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TPWD News Release — Nov. 5, 2009
AUSTIN, Texas — Village Creek State Park in southeast Texas will more than double in size as a result of action taken Thursday by the Texas Parks and Wildlife Commission directing the acquisition of roughly 1,420 acres of undeveloped timber land owned by The Conservation Fund.
At its regular meeting in Austin, the commission approved the bargain sale purchase of the Hardin County tract that abuts the southern boundary of the 1,090-acre state park near Lumberton. The long sought-after acreage will protect critical habitat from urban encroachment and enhance Village Creek State Park’s connection to the Big Thicket National Preserve’s Village Creek and Neches River Corridor units.
"This is an exciting acquisition that will more than double the size of the park and provide for a better visitor experience," said Texas State Parks Director Walt Dabney. "It’s a perfect example of how a public-private partnership can work to benefit the environment and all Texans."
Village Creek State Park, which opened in 1994, is blessed with a diverse habitat that includes longleaf pine uplands, wetlands and cypress swamps, as well as two miles of valuable creek frontage. Sixty-nine-mile long Village Creek is recognized as one of the last free-flowing streams in East Texas and is home to rare fish and mussels. TPWD has been working for some time with the Fund to acquire the additional acreage to protect the park from encroaching development on its fringes resulting from the City of Lumberton’s accelerating growth.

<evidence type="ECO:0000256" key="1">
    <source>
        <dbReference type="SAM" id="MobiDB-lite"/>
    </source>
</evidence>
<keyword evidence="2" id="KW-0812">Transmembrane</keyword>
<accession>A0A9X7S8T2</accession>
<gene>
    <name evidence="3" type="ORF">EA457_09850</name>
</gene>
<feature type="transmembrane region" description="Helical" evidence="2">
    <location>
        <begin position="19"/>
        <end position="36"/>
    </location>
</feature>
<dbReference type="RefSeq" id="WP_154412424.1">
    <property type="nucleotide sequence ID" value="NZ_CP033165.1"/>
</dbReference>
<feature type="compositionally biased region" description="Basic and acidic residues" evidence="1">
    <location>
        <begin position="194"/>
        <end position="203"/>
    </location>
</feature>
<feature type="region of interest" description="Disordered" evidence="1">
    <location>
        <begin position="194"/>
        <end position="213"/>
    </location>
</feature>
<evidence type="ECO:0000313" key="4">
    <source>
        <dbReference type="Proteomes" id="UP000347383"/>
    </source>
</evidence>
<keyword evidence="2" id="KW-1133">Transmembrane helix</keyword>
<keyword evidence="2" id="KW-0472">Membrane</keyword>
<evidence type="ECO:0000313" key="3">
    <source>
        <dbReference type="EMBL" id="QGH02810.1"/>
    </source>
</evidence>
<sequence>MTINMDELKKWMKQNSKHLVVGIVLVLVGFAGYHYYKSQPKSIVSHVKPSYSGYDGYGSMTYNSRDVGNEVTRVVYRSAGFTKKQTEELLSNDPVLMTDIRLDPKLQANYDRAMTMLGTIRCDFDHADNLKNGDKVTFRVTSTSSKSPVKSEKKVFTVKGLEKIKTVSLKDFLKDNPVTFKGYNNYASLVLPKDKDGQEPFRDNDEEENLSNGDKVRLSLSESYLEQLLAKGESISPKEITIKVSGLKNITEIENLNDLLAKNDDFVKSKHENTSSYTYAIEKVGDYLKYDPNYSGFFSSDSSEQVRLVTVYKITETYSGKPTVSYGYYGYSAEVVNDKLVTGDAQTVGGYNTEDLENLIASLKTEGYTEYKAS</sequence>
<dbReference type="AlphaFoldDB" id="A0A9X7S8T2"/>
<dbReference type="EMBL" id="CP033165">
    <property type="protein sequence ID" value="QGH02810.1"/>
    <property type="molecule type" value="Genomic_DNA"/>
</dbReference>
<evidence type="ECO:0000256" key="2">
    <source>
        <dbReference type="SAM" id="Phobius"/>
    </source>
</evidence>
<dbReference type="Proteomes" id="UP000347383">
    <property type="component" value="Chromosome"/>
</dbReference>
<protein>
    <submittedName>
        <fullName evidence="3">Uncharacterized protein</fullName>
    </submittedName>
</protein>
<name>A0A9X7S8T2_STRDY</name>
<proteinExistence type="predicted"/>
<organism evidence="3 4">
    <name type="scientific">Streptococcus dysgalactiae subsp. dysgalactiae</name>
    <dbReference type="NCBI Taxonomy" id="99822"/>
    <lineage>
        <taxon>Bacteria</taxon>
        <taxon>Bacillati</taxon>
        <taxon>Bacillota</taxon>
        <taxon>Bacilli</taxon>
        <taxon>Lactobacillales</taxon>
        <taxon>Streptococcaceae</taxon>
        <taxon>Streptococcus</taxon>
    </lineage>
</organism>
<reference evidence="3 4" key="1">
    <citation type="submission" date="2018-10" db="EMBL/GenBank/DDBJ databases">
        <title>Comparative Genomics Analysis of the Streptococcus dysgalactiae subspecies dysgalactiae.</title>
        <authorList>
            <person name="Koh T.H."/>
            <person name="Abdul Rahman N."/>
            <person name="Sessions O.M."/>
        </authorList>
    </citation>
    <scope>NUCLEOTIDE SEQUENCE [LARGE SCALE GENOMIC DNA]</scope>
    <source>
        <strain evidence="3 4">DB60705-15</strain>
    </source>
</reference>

The acquisition brings several major benefits. It will expand outdoor recreational opportunities for park visitors, protect important habitat for plants and animals, and for the first time, provide state park personnel with vehicle access to the eastern third of the existing state park. TPWD has an agreement with the National Park Service that will allow cooperation to explore additional public access to Village Creek through Big Thicket Preserve property adjacent to the 1,420-acre tract. Current logging roads would be used for park trails.
The Conservation Fund, through a creative combination of public and private grant funding, was able to offer the additional acreage to TPWD at about one-quarter of its market value. Andy Jones, Texas director of The Conservation Fund, praised the cooperative effort.
"I started my career at Texas Parks and Wildlife and working with the department again is like a homecoming for me," Jones said. "It is an honor to work with their dedicated and very professional staff to protect this key property for future generations."
The Conservation Fund is the nation’s foremost environmental nonprofit dedicated to advancing America’s land and water legacy for current and future generations. Seeking innovative conservation solutions for the 21st century, the Fund works to integrate economic and environmental goals. Since its founding in 1985, the Fund has helped its partners safeguard wildlife habitat, working landscapes, community "greenspace" and historic sites totaling more than 6 million acres.
Village Creek State Park, located about 10 miles north of Beaumont, is back in full operation after suffering considerable damage from Hurricanes Rita and Ike. Unique in the state park system, Village Creek preserves a small slice of the 96,000-acre Big Thicket, known as the "biological crossroads of North America, due to its incredible ecological diversity. The park draws tens of thousands of visitors annually to camp, hike, fish, mountain bike, canoe and view wildlife that includes more than 200 species of birds.
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